The great American public did not buy the Republican party’s offer, even if they are not entirely sold on the Democrats’ offer. Turnout was exceptionally high by US standards, suggesting increased levels of political engagement.

Looking ahead, the Biden administration will find it difficult to get controversial measures through Congress from January onwards, but it still calls the shots. The 118th Congress of the United States will convene on 3 January 2023 in an atmosphere of great uncertainty.

Trump and DeSantis to go head to head

Trump was not standing in these elections, but his brand of republicanism was on the ballot in many states. One of the few Republicans to emerge triumphant was a conservative Republican who now looks like a challenger to ‘The Orange One’. Ron DeSantis secured a second term as governor of Florida with a much-increased majority. He gained 59.4 percent of the vote, while his Democratic opponent got 40 percent. So, there was a red wave in Florida.

When DeSantis took a bow before an adoring crowd to mark his reelection as governor, the crowd shouted not “four more years” – the length of the gubernatorial term – but “two more years”. Clearly, DeSantis’s supporters expect him to run for the White House in 2024 – and to win, in which case he would have to relinquish the governorship of the Sunshine State.

In order to win the Republican nomination for the presidency in 2024, DeSantis will have to outmanoeuvre another Florida resident – one Donald J Trump. Trump is expected formally to announce that he will run for president on Tuesday next week (15 November). Do not expect him to box by Queensbury Rules. He has already intimated to the Wall Street Journal that, if DeSantis declares that he will run for president, he will dish some dirt on him by revealing something that “only the Governor’s wife knows”. Whether that will be a game changer remains to be seen: I am sceptical that any personal revelations will make much difference to DeSantis’s standing.

Both Trump and DeSantis have similar platforms. Both are champions of low taxes, and both detest the woke agenda that they claim has poisoned US schools and universities. Both rail against left-wing ideology which embraces eco-extremism. DeSantis talks about “Marxist misfits”. While Trump is accused of being a narcissist, DeSantis is accused by his critics of being authoritarian.

The two are of different generations – Trump is 76, while DeSantis is just 44. But DeSantis is of the establishment while Trump is an outsider. DeSantis was educated at Harvard and Yale and served in the US Navy. Notoriously, Trump was sent by his despairing father to a boot camp and never wore a uniform. Trump is a New Yorker, born in Queens; DeSantis is a native Floridian. Trump glad-hands his adoring fans; DeSantis is said to lack warmth. Trump can be funny; DeSantis does not make jokes. Trump has christened DeSantis “Ron DeSanctimonious”.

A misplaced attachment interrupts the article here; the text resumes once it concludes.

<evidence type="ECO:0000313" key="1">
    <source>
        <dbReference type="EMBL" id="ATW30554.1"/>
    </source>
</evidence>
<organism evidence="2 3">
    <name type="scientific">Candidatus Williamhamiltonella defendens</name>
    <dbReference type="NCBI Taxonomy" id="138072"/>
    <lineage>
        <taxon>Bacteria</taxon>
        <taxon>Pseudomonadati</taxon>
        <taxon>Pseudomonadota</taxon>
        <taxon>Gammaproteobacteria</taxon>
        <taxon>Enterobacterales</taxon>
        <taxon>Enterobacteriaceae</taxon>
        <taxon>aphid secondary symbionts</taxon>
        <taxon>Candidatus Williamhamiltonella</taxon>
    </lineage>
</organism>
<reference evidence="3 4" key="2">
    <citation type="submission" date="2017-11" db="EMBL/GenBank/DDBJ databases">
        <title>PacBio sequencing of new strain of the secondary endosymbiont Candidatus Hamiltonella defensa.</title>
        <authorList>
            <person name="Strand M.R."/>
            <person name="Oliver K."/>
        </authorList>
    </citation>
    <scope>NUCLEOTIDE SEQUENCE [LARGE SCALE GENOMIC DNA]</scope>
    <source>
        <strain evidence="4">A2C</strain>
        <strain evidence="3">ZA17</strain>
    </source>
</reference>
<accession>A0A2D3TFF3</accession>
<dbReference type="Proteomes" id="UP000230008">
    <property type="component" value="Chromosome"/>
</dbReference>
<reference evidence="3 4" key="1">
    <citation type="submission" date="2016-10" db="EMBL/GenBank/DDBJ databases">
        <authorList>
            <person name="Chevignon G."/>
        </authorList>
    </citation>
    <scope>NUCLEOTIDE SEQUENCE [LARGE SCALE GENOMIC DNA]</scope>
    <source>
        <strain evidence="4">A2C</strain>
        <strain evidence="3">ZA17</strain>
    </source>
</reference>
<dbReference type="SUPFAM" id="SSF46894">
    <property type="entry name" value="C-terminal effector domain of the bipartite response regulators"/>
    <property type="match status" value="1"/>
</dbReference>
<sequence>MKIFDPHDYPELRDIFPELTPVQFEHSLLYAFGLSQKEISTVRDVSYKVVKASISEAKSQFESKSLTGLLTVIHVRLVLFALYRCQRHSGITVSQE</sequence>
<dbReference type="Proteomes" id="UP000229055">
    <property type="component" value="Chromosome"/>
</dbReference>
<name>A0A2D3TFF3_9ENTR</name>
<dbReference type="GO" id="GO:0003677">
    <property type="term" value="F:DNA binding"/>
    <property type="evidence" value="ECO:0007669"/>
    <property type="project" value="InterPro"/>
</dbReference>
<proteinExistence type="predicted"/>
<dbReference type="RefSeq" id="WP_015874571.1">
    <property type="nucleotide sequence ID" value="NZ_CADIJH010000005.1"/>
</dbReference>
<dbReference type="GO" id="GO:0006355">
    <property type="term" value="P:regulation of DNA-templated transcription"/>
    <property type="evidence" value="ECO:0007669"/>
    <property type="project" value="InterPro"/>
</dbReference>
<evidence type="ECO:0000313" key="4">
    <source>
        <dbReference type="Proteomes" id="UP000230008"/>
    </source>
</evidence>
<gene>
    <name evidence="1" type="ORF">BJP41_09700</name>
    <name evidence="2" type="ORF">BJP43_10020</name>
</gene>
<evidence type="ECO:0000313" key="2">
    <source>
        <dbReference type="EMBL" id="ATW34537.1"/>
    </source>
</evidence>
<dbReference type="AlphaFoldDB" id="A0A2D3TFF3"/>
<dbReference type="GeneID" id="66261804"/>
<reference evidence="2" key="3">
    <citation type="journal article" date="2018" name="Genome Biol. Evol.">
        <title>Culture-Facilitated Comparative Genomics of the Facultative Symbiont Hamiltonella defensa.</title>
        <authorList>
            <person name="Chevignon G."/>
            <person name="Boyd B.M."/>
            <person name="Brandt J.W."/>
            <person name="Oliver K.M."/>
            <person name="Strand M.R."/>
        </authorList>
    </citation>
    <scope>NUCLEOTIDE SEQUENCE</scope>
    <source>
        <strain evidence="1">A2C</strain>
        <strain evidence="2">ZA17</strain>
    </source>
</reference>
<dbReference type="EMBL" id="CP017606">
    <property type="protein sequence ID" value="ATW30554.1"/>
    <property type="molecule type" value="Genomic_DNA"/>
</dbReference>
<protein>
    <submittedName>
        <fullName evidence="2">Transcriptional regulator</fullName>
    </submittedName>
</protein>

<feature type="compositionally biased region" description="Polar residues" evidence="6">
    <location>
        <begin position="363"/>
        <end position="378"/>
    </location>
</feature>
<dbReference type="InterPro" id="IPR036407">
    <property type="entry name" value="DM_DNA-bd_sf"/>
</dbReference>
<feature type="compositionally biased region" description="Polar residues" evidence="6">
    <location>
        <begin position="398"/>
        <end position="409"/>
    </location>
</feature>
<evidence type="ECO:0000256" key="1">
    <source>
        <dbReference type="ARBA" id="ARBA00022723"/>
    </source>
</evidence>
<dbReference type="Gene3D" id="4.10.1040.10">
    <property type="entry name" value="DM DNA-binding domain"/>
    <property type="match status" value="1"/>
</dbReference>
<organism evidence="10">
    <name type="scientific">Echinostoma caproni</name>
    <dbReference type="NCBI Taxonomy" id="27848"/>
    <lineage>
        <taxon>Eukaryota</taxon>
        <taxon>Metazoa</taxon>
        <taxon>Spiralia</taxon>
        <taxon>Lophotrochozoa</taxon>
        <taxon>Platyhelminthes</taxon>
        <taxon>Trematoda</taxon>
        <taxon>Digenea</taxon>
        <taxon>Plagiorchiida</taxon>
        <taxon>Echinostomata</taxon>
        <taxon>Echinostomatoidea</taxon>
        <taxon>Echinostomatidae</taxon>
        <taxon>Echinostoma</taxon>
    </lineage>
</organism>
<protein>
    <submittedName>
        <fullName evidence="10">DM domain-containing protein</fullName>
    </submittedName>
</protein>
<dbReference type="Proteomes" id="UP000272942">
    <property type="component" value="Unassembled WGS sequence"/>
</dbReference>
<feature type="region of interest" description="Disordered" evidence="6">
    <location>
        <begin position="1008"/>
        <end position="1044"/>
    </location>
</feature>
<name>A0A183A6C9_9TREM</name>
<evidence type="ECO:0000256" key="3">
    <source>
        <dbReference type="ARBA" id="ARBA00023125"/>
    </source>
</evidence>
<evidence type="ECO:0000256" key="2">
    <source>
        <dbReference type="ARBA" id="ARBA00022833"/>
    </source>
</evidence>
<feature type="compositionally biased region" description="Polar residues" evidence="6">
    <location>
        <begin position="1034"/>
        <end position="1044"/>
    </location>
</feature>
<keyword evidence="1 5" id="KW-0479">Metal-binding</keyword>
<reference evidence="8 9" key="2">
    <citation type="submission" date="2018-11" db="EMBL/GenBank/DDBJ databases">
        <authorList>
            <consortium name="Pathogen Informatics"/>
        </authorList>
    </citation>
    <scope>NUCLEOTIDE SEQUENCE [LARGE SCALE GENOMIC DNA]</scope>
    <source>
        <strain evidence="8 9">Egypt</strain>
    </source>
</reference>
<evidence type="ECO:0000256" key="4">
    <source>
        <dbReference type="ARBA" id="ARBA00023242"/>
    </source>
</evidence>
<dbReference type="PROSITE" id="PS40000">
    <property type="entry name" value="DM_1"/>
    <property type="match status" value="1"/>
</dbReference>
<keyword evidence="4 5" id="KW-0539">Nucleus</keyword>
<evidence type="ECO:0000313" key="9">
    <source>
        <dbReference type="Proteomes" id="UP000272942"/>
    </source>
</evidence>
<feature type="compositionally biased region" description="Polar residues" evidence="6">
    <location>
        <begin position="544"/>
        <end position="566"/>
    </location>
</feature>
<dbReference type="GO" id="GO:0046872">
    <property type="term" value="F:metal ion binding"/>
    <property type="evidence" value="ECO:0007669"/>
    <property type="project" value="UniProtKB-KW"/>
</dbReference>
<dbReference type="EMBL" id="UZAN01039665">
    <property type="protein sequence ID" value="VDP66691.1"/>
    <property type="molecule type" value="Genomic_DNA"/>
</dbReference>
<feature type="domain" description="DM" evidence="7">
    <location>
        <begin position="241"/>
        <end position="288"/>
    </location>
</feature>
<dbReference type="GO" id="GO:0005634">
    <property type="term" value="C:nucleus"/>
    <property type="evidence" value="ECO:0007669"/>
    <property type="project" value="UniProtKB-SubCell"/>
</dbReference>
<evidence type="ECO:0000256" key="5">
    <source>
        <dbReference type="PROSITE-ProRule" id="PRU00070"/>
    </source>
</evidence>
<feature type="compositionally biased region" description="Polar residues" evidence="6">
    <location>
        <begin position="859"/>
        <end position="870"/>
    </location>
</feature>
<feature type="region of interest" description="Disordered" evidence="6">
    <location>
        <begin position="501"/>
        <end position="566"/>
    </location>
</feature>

The problem for DeSantis will be that Trump still commands about 20-30 percent of the Republican party’s core supporters who will always follow The Donald, with messianic fervour, to the promised land. As soon as DeSantis declares himself an official candidate for the presidency, he will become an anti-Trump Republican: “I can tell you”, Rick Wilson, a life-long Republican campaign organiser told the BBC last week: “There is nothing the MAGA Republicans hate more in the world than an anti-Trump Republican”i. If DeSantis is on the ticket, the Trump diehards might not vote at all.

That said, many Republicans do not want to hear any more about the 2020 election “fraud” – they want to move on. DeSantis would have little problem raising the money for a presidential campaign and will probably have the will to maintain it. But, in televised debate, DeSantis would not perform as well as Trump, whose biting sarcasm can be lethal.

Yesterday came evidence that Trump’s support base might be cracking. The New York Post, once a champion of Trump’s cause, described the former president as a “toxic influence” who has “sabotaged” the party. The Post, which Trump once called his “favourite newspaper”, ran a front page depicting the former president as Humpty Dumpty sitting on a wall with the headline “Trumpty Dumpty”. In a 500-word email to supporters last night, Trump hit back. He wrote: “Governor Ron DeSanctimonious [is] an average REPUBLICAN Governor with great Public Relations”.